My Past and Thoughts: The Memoirs of Alexander Herzen

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Vintage Books, 1974 - Authors, Russian - 684 pages
Herzen's story of his privileged childhood among the Russian aristocracy is lit with the insight of a great novelist; and, with a trained historian's sense of the interaction of men and events, he limns the grand line of revolutionary devleopment from the earliest stirrings of Russian radicalism throught the tumultuous ideological debates of the International. His close friends - Marx, Wagner, Mill, Bakunin, Garibaldi, Kropotkin - are brought pungently, brilliantly alive.

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To be honest, fairly hard going at times. Read full review

Contents

INTRODUCTION by Isaiah Berlin
xix
DEDICATION to Nicholay Platonovich Ogarév
xlv
Youth
19
Copyright

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About the author (1974)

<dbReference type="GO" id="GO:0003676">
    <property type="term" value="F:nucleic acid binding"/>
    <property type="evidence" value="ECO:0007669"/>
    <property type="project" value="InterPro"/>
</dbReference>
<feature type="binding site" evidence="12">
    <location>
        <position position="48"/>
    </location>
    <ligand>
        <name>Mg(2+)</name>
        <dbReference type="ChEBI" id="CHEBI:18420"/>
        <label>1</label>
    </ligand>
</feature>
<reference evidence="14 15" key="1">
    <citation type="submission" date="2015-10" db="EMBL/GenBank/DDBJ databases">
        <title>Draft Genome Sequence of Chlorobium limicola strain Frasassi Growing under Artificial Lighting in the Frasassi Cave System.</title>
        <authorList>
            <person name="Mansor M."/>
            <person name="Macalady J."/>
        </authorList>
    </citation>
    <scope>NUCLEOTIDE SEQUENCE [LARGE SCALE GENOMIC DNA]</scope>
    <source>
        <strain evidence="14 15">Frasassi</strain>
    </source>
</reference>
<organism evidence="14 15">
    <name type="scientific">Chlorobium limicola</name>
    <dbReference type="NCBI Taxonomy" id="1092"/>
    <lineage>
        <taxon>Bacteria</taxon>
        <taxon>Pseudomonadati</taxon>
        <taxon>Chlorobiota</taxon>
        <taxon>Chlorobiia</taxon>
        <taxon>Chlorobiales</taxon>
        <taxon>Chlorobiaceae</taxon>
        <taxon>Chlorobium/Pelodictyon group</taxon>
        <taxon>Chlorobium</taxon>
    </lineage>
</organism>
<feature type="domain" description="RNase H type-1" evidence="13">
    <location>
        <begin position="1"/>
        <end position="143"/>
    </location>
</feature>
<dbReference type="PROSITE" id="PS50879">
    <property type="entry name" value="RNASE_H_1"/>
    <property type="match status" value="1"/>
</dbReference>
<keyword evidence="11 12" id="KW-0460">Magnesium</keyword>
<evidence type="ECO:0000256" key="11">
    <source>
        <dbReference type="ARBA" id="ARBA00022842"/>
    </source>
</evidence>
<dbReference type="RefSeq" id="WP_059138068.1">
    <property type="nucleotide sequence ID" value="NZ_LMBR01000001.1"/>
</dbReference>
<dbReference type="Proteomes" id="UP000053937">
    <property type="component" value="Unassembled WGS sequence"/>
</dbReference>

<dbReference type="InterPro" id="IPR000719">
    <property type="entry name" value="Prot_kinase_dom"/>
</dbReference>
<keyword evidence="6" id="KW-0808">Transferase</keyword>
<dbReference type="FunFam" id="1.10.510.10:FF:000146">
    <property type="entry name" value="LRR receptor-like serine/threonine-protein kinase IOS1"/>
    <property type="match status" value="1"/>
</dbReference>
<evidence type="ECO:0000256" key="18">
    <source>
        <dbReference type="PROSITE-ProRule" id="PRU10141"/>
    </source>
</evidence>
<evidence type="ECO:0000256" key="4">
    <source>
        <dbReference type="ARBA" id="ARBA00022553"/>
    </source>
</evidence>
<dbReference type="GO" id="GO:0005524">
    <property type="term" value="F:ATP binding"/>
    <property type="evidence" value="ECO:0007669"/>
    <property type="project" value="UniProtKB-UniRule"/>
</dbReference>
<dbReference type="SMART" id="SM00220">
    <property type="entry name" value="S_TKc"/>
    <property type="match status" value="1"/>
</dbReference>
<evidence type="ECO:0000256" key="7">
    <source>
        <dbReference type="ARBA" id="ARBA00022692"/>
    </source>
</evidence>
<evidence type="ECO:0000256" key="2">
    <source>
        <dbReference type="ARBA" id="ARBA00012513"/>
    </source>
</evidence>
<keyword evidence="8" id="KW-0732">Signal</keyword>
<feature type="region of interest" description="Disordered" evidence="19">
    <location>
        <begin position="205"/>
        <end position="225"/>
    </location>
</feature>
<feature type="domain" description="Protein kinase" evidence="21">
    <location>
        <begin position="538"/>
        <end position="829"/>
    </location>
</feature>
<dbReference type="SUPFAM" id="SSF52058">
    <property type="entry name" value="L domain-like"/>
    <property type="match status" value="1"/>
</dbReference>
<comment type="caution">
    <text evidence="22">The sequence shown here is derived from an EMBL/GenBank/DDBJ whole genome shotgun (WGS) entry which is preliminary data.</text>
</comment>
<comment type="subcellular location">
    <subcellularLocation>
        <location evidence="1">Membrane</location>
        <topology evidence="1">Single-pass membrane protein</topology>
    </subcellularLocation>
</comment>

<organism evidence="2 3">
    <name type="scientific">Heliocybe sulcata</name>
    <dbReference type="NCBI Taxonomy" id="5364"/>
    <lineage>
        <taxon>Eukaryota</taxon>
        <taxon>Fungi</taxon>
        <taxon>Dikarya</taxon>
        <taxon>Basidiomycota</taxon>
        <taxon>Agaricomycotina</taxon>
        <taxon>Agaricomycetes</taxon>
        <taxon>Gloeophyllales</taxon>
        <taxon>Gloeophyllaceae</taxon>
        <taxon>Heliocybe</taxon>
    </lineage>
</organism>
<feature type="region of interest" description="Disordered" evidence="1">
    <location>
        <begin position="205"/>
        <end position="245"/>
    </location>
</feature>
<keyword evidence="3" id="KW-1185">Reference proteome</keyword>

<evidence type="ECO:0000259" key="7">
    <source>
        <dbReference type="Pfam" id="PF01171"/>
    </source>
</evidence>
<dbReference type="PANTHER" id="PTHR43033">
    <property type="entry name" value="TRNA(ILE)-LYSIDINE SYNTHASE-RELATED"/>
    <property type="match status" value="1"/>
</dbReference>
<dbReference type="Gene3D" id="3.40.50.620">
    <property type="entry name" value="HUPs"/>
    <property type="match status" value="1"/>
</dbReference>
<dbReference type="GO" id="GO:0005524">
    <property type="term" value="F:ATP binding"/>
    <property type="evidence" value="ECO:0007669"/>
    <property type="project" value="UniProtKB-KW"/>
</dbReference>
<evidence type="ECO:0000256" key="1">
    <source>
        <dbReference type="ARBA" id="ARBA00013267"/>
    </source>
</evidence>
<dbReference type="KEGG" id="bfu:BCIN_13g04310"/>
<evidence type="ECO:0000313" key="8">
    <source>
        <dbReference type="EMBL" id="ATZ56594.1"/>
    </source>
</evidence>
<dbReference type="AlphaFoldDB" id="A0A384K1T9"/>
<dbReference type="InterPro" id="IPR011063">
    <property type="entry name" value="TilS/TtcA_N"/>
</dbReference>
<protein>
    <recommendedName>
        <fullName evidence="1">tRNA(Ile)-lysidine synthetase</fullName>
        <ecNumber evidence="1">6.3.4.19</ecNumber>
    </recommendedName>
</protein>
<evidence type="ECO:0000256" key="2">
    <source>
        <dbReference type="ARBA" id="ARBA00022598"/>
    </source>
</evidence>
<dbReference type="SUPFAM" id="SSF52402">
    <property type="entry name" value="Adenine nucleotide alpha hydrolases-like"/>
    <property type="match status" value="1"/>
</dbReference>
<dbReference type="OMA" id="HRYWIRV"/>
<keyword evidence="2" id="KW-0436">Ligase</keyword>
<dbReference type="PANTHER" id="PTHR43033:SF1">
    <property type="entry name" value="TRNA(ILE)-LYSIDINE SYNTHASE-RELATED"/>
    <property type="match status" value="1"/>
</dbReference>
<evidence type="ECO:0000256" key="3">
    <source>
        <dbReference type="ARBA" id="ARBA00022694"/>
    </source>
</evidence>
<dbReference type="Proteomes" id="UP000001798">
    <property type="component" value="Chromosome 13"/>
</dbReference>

Herzen's primary importance in literature is his role in Russia's political and intellectual history. During the 1830s, with his friend N. Ogaryov, he became the center of a university circle whose members were developing utopian socialist theory. During the 1840s he helped shape the ideas of Russian Westernism. However, he also wrote fiction. His novel Who Is to Blame? (1847) presents a woman caught between two men. All three are unable to find a place for themselves in Russian society and, in line with Herzen's ideas about individual dignity and freedom, are responsible for their own unhappiness. After leaving Russia in 1847, Herzen became active in European revolutionary movements. Their failure produced From the Other Shore (1855), a collection of essays and dialogues on historical subjects. But his masterpiece is his memoirs, My Past and Thoughts; a unique combination of reminiscences, analyses, and anecdotes on which he worked from 1852 until 1868. Yet another achievement was The Bell (Kolokol), a weekly publication that Herzen produced for a decade and that had an enormous influence on both government and society in Russia from 1857 to 1861. Like many radical thinkers of the time (Vissarion Belinsky, Nikolay Chernyshevsky, and others), Herzen combined political and literary interests. Unlike them, however, he never lost his sensitivity of feeling and style, directing his irony at his allies as well as his adversaries. In this he was exceptional in Russian nineteenth-century letters.

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